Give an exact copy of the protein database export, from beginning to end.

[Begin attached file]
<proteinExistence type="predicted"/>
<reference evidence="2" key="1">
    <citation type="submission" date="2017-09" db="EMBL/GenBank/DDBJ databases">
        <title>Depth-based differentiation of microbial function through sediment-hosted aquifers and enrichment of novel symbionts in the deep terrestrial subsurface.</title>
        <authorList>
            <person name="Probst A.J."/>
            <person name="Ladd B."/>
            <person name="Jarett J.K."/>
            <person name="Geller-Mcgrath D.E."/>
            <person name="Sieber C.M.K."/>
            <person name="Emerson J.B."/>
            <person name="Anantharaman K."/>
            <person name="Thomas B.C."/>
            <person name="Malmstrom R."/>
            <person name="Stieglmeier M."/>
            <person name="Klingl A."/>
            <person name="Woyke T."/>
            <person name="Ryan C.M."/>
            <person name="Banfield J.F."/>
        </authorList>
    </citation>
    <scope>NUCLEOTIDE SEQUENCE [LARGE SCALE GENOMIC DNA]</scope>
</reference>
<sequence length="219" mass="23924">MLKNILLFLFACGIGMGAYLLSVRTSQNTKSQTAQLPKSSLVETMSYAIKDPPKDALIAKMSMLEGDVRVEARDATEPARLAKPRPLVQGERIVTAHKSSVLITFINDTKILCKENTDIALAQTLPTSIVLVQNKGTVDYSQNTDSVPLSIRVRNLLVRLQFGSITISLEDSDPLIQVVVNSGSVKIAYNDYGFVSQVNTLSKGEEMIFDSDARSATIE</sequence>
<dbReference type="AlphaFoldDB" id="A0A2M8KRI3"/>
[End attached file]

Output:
<proteinExistence type="predicted"/>
<reference evidence="2" key="1">
    <citation type="submission" date="2017-09" db="EMBL/GenBank/DDBJ databases">
        <title>Depth-based differentiation of microbial function through sediment-hosted aquifers and enrichment of novel symbionts in the deep terrestrial subsurface.</title>
        <authorList>
            <person name="Probst A.J."/>
            <person name="Ladd B."/>
            <person name="Jarett J.K."/>
            <person name="Geller-Mcgrath D.E."/>
            <person name="Sieber C.M.K."/>
            <person name="Emerson J.B."/>
            <person name="Anantharaman K."/>
            <person name="Thomas B.C."/>
            <person name="Malmstrom R."/>
            <person name="Stieglmeier M."/>
            <person name="Klingl A."/>
            <person name="Woyke T."/>
            <person name="Ryan C.M."/>
            <person name="Banfield J.F."/>
        </authorList>
    </citation>
    <scope>NUCLEOTIDE SEQUENCE [LARGE SCALE GENOMIC DNA]</scope>
</reference>
<sequence length="219" mass="23924">MLKNILLFLFACGIGMGAYLLSVRTSQNTKSQTAQLPKSSLVETMSYAIKDPPKDALIAKMSMLEGDVRVEARDATEPARLAKPRPLVQGERIVTAHKSSVLITFINDTKILCKENTDIALAQTLPTSIVLVQNKGTVDYSQNTDSVPLSIRVRNLLVRLQFGSITISLEDSDPLIQVVVNSGSVKIAYNDYGFVSQVNTLSKGEEMIFDSDARSATIE</sequence>
<dbReference type="AlphaFoldDB" id="A0A2M8KRI3"/>